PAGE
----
While Auston Matthews, Patrik Laine, and William Nylander’s feats are making news splashes around the hockey world, rookie Jimmy Vesey is quietly making his mark here in New York. It may not be big hockey news, but with his fifth goal of the season last night (as part of the Rangers’ 6-1 win over Tampa Bay), and six total points over nine games, Vesey now sits fifth among rookies in points for the young 2016-17 season. But, it is not just those numbers that should start bringing attention to Vesey. It is also the fact that he has a lower total ice time/game (15:26) than any of those statistically sitting above him, and he has the highest shot percentage among all the rookies in the league (31.3%).
So, Vesey’s name should be in the early conversation for best rookie of the year. But, it is understandable that he is not. With so much youth and excitement up in Toronto, and Laine’s belief (and statements) that he was the best player available in this past summer’s draft, the early Calder speculation has all focused north of the border. And Vesey has been somewhat (and temporarily) forgotten.
But it was not long ago that Vesey’s name was all over the hockey headlines. It was just last March, when Vesey let Nashville know that he was not going to sign with them after his Harvard graduation. Per the CBA, the Preds’ 2012 third-round draftee had the opportunity to pick his own NHL team after August 15, 2016. It is rare that a college player exercises that right, but the 2016 Hobey Baker winner wanted to determine where he would spend the next few years. And he publicly announced his intention to do so.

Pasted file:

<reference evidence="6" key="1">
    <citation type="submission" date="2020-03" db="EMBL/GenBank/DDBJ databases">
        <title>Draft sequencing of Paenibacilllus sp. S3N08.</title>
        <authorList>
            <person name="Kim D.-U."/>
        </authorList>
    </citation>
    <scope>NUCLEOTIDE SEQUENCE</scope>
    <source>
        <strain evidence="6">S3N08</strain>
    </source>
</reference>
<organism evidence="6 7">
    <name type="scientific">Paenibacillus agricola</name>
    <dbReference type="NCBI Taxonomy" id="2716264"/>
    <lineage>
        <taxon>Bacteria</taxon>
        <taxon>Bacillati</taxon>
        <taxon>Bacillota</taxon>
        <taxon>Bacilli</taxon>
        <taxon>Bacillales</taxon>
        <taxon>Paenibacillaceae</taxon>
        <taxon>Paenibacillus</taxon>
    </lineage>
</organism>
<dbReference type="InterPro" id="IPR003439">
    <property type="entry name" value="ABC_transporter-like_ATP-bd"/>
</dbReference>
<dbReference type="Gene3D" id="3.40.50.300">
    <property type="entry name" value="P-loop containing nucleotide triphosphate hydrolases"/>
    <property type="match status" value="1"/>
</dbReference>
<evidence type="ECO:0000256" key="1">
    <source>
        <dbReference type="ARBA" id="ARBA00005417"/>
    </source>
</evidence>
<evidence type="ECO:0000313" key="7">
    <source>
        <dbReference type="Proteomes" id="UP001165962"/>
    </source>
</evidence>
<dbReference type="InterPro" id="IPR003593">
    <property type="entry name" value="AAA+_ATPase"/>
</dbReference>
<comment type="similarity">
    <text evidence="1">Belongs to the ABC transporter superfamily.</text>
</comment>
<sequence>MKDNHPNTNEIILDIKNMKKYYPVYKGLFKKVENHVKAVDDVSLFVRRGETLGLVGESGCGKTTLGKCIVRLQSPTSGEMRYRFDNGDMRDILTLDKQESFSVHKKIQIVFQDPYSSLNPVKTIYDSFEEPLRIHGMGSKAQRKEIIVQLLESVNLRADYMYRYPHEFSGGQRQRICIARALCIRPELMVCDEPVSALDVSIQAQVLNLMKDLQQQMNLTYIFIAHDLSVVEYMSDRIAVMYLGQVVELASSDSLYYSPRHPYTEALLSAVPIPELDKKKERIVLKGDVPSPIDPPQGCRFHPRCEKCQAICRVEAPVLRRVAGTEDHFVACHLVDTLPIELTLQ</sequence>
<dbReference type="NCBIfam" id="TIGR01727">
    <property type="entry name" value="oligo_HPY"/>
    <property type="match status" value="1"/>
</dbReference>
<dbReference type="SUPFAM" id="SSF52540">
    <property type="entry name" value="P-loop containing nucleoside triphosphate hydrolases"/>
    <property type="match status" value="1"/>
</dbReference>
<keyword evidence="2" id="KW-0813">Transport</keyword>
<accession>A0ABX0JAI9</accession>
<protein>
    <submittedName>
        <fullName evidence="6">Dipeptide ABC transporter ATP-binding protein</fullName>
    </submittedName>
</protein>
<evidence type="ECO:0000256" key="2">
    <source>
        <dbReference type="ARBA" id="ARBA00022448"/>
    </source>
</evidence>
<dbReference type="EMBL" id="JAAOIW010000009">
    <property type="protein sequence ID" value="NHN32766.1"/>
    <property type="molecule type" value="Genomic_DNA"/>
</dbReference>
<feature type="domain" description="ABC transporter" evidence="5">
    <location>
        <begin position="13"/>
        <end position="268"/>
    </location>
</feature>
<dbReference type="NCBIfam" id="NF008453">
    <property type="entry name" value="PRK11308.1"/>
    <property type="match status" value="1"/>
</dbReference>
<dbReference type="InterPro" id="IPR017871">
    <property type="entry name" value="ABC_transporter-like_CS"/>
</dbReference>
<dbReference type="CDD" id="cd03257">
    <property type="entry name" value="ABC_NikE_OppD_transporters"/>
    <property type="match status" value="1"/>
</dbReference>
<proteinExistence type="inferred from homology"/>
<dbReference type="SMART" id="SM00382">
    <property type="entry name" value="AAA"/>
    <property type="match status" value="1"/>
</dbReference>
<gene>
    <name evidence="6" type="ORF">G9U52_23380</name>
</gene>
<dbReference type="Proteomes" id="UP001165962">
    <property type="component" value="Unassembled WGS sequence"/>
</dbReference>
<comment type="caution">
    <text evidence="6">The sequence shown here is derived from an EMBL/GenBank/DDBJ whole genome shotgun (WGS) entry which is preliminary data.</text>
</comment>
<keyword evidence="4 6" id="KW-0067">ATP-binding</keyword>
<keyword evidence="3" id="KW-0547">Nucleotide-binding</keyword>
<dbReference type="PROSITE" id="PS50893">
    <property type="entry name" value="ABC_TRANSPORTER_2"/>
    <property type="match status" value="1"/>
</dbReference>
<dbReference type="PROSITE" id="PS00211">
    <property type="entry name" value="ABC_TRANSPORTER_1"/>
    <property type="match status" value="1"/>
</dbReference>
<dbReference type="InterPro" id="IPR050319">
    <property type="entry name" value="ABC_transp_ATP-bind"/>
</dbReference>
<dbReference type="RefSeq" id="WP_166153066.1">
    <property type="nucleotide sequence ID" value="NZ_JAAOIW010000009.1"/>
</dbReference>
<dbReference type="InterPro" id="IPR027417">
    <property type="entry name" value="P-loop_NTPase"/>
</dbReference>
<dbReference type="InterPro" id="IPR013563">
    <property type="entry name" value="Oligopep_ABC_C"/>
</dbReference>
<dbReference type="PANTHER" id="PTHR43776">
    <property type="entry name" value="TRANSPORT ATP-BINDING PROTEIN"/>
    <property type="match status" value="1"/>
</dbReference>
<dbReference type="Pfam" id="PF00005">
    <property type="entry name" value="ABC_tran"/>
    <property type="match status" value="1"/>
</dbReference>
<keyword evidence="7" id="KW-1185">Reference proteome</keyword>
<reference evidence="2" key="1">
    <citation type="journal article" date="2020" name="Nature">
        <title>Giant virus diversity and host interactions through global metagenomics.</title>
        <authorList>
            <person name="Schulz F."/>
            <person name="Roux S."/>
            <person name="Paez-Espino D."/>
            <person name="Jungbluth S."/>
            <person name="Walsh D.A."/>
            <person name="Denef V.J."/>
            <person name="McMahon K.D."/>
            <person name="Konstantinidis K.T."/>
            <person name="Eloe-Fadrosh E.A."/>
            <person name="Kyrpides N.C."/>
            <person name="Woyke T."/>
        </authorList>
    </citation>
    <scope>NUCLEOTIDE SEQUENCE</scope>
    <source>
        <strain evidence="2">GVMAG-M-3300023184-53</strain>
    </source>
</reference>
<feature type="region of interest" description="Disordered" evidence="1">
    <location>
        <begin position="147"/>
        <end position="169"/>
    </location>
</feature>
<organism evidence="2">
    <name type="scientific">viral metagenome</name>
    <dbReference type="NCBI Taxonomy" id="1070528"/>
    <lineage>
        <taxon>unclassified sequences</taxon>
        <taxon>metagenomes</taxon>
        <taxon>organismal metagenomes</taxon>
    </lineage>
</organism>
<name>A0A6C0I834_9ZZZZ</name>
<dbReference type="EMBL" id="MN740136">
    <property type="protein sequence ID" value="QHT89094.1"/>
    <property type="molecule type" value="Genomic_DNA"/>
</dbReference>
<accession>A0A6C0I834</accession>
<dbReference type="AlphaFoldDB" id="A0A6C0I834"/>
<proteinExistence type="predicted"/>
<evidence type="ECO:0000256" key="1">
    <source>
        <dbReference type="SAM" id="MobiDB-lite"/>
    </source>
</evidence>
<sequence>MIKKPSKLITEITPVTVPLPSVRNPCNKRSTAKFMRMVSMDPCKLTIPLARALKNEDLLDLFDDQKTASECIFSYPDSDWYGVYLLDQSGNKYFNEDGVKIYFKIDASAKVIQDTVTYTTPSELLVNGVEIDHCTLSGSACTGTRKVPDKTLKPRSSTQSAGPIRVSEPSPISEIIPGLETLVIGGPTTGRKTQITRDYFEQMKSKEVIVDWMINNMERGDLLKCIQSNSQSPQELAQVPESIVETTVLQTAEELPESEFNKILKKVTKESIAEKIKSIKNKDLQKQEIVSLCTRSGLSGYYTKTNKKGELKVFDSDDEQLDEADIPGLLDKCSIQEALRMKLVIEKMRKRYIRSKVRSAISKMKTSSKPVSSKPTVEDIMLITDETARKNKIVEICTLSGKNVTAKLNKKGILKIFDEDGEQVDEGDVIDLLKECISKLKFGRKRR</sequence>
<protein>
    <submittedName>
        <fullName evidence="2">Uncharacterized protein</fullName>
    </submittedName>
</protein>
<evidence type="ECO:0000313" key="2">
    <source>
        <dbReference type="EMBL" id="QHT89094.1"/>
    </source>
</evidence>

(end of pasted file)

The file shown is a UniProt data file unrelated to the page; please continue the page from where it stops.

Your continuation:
So sports news outlets everywhere were all over the story. All spring and summer, they covered the Vesey “goings on” and the speculated where he would wind up. The Predators wanted the drama over quickly, so before the June draft, they traded Vesey’s rights to Buffalo. The Sabres were hoping that the team’s up-and-coming status, as well as Vesey’s close friendship with roster star Jack Eichel, might sway the new Ivy League grad to sign there. But August 15th, the final date for Buffalo’s exclusive negotiations, came and went. And Buffalo was out of it.
More speculation arose; now it supposedly was down to Boston and the Rangers. By the time the Rangers signed Vesey on August 20th, we were all exhausted by the story. After all, there were quite a few former Hobey Baker winners who did not amount to much in the NHL. Who was this guy and was he worth all the fuss?
Vesey started to show us who he was almost immediately. The Rangers took him to Traverse City, in mid-September, for a prospect tournament, and Vesey promptly became the best player. He led the four-game tournament with five goals (including one game-winner), and was tied for first in points with seven. At age 23, Vesey looked like a man among boys on the ice (except his face, which still makes him look like a mid-teenager). He was the most impressive player I have ever seen in the Northern Michigan tournament.
Upon his return to New York, Vesey played much of the pre-season with fellow former collegian Kevin Hayes. Although it helped him transition to the professional game, it did not bring out the best in Vesey, who needed to be on a line where he could hang around the net. Currently, playing alongside Rick Nash and Derek Stepan, Vesey has been much more productive, being able to utilize both his speed and magic touch.
Chris Kreider is due back soon, and it is not clear how the lines will be reshuffled, but if Vesey is on a line with those that give him the opportunity, he has a real gift for finding the net. So, that is what all the fuss was about. And although he is not a part of the discussion yet, there is no question that Vesey has the potential to be the best rookie in the NHL this season.
It is important to remember, as we hear all the other names bandied around, that the race for the Calder Trophy is a marathon, not a sprint.